By: Rim Lassoued, PhD

Professional Research Associate, University of Saskatchewan

Making decisions in the irrational world

In a perfect world, people make rational decisions based on having complete information to evaluate alternatives and choose the best possible course of action. In the real world, risk and uncertainty are part of our everyday life, making decision-making a complex cognitive process where intuitive thinking and emotions come into play. The way we solve several problems is heuristic in nature: we use mental shortcuts to make a decision, pass judgment, or solve a problem quickly and with minimal mental effort. Thus, the quality of a decision is heavily contingent on the kind of information available. For instance, the same piece of information can be presented in numerical, linguistic (words, phrases) or pictorial (symbols, graphs, images) formats [1]. As individuals are likely to process these formats differently, their decisions may differ. This phenomenon is known as “ framing effect” was first studied by Amos Tversky and Daniel Kahneman who showed how participants’ choices were susceptible to marginally different phrasing of the same task in a hypothetical scenario [2]. Information structure can also shape decision outcomes as well. The order or sequence in which information is presented to decision-makers impacts the way information is processed [3]. Reaching a decision is a complex process, given that it is shaped by what information is available, its format, order and its framing.

Based on these insights, we wanted to further understand how information display affects the decision process when it comes to decisions on a plant with novel trait(s) (PNT). We have done for from a collection of survey responses of 501 Canadians and 118 experts from around the world. Respondents were surveyed on their responses to the different forms of information (linguistic or a combination of linguistic and numerical formats) and its structure (information presented piece by piece or all together at once), and how this influenced participant responses regarding new agriculture technology applications. Participants were invited to submit their decisions on whether a PNT can be released for cultivation in Canada. In Canada, PNTs have a unique classification of regulation based on the novelty of the final product. Respondents had to recommend if a plant was PNTs or not based on agronomic, environmental and safety considerations as described in the decision documents of the Canadian Food Inspection Agency (CFIA). Depending on how the information was structured, the following scenarios were randomly allocated to participants. While they may look slightly different, there is no difference in the meaning of the qualitative and quantitative descriptions of the treatments.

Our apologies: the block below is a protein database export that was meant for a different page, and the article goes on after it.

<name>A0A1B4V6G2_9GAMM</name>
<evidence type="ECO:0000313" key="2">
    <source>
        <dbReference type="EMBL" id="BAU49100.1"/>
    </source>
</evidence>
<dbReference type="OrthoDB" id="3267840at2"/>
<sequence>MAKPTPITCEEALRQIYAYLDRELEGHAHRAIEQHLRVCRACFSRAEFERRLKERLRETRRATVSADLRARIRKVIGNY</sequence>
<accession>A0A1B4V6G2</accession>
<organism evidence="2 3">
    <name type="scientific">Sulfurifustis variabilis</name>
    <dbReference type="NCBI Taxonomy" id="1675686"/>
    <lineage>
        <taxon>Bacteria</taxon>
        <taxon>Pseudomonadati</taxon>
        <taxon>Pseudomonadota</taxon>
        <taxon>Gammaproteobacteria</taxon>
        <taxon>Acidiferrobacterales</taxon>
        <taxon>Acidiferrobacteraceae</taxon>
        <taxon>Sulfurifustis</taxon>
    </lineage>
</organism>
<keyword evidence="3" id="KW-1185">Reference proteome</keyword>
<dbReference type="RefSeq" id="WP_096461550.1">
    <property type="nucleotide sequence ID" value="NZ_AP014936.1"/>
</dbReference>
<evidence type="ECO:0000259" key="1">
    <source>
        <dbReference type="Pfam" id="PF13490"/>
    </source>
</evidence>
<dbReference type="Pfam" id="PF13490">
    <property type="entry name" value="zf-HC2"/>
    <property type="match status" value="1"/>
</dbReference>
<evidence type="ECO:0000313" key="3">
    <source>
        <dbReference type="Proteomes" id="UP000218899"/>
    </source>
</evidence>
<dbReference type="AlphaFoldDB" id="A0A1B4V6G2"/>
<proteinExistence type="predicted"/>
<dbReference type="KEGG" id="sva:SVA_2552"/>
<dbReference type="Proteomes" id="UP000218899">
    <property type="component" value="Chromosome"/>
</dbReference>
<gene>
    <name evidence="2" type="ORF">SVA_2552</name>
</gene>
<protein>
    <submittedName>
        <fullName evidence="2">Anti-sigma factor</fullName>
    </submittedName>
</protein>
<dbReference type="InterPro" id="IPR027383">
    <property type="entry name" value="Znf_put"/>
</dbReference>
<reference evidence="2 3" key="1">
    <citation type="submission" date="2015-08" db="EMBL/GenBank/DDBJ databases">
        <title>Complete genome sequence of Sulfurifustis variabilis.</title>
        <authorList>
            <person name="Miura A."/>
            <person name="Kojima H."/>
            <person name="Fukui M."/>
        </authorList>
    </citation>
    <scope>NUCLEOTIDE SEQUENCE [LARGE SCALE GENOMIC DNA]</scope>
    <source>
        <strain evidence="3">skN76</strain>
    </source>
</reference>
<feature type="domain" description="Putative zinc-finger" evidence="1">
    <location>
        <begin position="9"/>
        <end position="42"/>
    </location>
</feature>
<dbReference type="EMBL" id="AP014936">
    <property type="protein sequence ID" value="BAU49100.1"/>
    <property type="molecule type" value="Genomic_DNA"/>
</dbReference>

Design of the survey scenarios

The way information is presented matters for the public more than for experts

Our surveyed public, when presented with a qualitative description they made statistically different judgments in terms of recommending the PNT from those participants presented with a quantitative description. The unfamiliarity with or limited understanding of the task—of a technical nature—may explain why non-experts make biased decisions grounded on social aspects rather than scientific proof. Expert decisions were found to be less—or not at all—influenced by the way information was framed (with words or numbers). The consistency in the expert decision is a result of extensive knowledge and accumulated experience that supports informed decision making.

Our findings show that non-experts are more vulnerable to how information is presented to them compared to experts in the context of agricultural innovation. In short, for our PNTs, the decision is description-variant for non-experts and description-invariant for experts. Experts appear to better process information owing to their experience with different types of evidence in decision-making. Our result lends support to previous studies comparing experts and novices decision-making under uncertainty .